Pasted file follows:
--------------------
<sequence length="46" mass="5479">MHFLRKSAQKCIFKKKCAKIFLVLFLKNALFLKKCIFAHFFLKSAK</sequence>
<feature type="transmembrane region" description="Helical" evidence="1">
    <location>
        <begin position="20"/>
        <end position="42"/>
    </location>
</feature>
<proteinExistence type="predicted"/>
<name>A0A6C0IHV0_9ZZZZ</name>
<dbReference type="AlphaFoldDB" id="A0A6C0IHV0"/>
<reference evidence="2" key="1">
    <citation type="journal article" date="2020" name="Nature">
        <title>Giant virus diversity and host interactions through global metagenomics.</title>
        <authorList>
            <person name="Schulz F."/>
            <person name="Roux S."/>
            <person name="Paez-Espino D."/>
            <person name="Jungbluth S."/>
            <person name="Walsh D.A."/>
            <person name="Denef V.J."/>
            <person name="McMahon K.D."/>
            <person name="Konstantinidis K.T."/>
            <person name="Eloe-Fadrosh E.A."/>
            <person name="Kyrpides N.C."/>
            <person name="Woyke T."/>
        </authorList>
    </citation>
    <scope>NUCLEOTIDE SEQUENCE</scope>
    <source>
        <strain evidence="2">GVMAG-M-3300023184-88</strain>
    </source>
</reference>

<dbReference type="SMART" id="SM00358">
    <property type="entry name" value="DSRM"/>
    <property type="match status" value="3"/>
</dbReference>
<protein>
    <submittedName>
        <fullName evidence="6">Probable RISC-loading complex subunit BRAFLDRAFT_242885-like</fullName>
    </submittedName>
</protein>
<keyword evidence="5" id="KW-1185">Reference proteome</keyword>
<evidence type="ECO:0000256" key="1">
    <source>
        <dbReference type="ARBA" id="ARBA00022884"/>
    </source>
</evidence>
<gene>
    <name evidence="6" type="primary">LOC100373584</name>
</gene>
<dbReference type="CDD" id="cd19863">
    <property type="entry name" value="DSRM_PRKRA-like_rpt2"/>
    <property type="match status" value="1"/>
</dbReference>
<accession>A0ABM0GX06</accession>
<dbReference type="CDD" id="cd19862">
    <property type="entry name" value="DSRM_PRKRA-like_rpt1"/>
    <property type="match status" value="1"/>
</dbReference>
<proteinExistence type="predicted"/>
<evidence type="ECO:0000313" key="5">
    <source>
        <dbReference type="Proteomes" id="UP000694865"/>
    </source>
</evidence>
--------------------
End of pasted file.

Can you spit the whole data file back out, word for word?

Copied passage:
<sequence length="46" mass="5479">MHFLRKSAQKCIFKKKCAKIFLVLFLKNALFLKKCIFAHFFLKSAK</sequence>
<feature type="transmembrane region" description="Helical" evidence="1">
    <location>
        <begin position="20"/>
        <end position="42"/>
    </location>
</feature>
<proteinExistence type="predicted"/>
<name>A0A6C0IHV0_9ZZZZ</name>
<dbReference type="AlphaFoldDB" id="A0A6C0IHV0"/>
<reference evidence="2" key="1">
    <citation type="journal article" date="2020" name="Nature">
        <title>Giant virus diversity and host interactions through global metagenomics.</title>
        <authorList>
            <person name="Schulz F."/>
            <person name="Roux S."/>
            <person name="Paez-Espino D."/>
            <person name="Jungbluth S."/>
            <person name="Walsh D.A."/>
            <person name="Denef V.J."/>
            <person name="McMahon K.D."/>
            <person name="Konstantinidis K.T."/>
            <person name="Eloe-Fadrosh E.A."/>
            <person name="Kyrpides N.C."/>
            <person name="Woyke T."/>
        </authorList>
    </citation>
    <scope>NUCLEOTIDE SEQUENCE</scope>
    <source>
        <strain evidence="2">GVMAG-M-3300023184-88</strain>
    </source>
</reference>

<dbReference type="SMART" id="SM00358">
    <property type="entry name" value="DSRM"/>
    <property type="match status" value="3"/>
</dbReference>
<protein>
    <submittedName>
        <fullName evidence="6">Probable RISC-loading complex subunit BRAFLDRAFT_242885-like</fullName>
    </submittedName>
</protein>
<keyword evidence="5" id="KW-1185">Reference proteome</keyword>
<evidence type="ECO:0000256" key="1">
    <source>
        <dbReference type="ARBA" id="ARBA00022884"/>
    </source>
</evidence>
<gene>
    <name evidence="6" type="primary">LOC100373584</name>
</gene>
<dbReference type="CDD" id="cd19863">
    <property type="entry name" value="DSRM_PRKRA-like_rpt2"/>
    <property type="match status" value="1"/>
</dbReference>
<accession>A0ABM0GX06</accession>
<dbReference type="CDD" id="cd19862">
    <property type="entry name" value="DSRM_PRKRA-like_rpt1"/>
    <property type="match status" value="1"/>
</dbReference>
<proteinExistence type="predicted"/>
<evidence type="ECO:0000313" key="5">
    <source>
        <dbReference type="Proteomes" id="UP000694865"/>
    </source>
</evidence>